In a word – average
The Atlantic was down. The Eastern Pacific was up. The rest of the world helped make the average… well, average.
Strong storms are up numerically, but experts now think strong storms were vastly underestimated in the pre-satellite, pre-radar, era. We were pretty blind back then.
Then, he quoted a recent statement from the World Meteorological Organization concerning hurricanes and global warming.
In a statement issued in Costa Rica at the World Meteorological Organization’s 6th International Workshop on Tropical Cyclones, it was also declared: No individual tropical cyclone can be directly attributed to climate change. Tropical cyclone is the umbrella name for hurricanes, typhoons or cyclones.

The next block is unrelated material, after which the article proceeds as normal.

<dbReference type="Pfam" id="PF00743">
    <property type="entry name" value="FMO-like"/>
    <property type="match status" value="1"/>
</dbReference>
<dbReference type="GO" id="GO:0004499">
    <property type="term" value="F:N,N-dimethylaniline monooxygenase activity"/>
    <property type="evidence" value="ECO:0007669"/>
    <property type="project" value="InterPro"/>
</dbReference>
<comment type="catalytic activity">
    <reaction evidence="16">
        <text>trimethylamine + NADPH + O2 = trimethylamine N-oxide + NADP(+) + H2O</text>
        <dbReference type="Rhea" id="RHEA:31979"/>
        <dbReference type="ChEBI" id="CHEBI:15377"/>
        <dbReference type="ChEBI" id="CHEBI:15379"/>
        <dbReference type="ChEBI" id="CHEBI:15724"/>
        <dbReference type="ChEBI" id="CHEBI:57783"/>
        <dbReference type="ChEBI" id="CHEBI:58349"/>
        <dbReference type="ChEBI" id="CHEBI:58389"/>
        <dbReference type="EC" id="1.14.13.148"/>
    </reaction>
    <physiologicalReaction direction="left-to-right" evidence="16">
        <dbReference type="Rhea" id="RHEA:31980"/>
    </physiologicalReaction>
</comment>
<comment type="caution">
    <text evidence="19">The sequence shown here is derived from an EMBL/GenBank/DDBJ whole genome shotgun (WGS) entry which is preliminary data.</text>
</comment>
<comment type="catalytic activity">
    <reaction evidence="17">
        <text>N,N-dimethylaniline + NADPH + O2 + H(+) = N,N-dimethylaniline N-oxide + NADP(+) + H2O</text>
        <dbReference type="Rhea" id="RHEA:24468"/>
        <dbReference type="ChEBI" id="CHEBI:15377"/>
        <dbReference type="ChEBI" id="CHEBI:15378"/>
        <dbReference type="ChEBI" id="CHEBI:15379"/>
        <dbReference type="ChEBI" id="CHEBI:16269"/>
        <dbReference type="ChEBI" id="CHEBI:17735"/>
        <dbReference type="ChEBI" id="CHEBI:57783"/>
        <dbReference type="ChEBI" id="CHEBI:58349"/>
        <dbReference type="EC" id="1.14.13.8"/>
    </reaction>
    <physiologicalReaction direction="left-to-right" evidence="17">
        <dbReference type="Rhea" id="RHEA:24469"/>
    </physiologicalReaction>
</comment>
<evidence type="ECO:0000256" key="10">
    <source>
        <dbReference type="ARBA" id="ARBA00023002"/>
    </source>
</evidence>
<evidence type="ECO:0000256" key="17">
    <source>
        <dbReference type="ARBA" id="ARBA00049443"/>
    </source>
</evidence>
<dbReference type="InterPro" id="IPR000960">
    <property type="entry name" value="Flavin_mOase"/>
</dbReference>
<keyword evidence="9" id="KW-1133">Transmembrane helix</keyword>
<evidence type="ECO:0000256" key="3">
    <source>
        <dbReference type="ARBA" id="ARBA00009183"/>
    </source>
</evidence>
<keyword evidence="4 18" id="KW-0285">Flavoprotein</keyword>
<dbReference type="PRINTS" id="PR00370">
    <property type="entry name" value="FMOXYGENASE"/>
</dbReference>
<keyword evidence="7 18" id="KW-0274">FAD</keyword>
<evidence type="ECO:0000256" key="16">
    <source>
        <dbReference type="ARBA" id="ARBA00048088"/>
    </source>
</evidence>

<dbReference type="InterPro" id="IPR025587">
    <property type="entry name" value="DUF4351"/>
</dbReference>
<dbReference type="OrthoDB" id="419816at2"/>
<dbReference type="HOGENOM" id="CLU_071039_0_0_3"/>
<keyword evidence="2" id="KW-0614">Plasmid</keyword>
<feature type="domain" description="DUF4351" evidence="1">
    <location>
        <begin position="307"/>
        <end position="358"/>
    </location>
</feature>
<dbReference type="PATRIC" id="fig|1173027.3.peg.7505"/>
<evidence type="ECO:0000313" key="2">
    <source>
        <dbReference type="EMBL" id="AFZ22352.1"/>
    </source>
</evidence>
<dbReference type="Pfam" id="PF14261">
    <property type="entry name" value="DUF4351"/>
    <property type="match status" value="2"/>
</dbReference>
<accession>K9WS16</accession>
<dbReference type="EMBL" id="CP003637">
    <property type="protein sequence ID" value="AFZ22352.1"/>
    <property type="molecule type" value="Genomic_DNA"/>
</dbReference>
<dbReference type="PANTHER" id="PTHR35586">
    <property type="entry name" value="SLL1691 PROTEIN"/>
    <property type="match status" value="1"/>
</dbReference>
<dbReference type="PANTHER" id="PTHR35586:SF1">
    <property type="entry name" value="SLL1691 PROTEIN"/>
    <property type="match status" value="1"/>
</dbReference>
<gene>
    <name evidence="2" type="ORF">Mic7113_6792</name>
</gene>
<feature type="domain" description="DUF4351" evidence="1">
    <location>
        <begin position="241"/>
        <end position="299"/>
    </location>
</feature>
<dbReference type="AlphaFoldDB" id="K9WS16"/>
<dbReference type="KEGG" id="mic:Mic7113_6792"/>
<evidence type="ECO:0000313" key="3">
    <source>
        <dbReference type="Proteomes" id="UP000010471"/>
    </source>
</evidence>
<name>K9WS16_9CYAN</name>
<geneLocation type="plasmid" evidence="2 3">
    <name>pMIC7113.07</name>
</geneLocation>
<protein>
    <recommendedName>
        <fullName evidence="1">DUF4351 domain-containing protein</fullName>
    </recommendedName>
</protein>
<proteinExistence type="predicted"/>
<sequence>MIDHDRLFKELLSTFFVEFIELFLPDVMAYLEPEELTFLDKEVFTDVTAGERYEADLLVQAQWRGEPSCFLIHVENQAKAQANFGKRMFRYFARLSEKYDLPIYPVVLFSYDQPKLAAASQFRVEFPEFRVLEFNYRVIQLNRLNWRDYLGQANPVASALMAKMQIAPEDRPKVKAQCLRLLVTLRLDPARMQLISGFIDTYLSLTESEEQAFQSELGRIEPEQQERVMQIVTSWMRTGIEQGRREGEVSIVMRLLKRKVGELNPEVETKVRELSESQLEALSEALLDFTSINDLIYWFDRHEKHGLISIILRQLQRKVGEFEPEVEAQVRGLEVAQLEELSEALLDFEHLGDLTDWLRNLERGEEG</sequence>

The recent increase in loss of life and damages from tropical cyclones has largely been caused by rising concentrations of population and infrastructure in coastal regions.
In other words, if you build on the coast, you’re going to be hit when coastal storms come along. Period. End of story.
There’s no need to use global warming as a stalking horse to invoke fear. There will be devastating ‘big ones,’ because people have aggregated where big ones have always come in the past.
The Gulf Coast, from Florida through Texas, is alive with people. Same thing for the East Coast. Sure, Florida has been populous for a long time, but now there’s major development farther north in Florida and into Georgia and the Carolinas.
Even here in Connecticut… no, especially here in Connecticut, our shoreline is crammed with people, few of whom have heard of, much less remember the devastation of the Hurricane of ’38.
You don’t need to worry about ‘Super Storms.’ What Mother Nature naturally packs is bad enough already. You’ll see.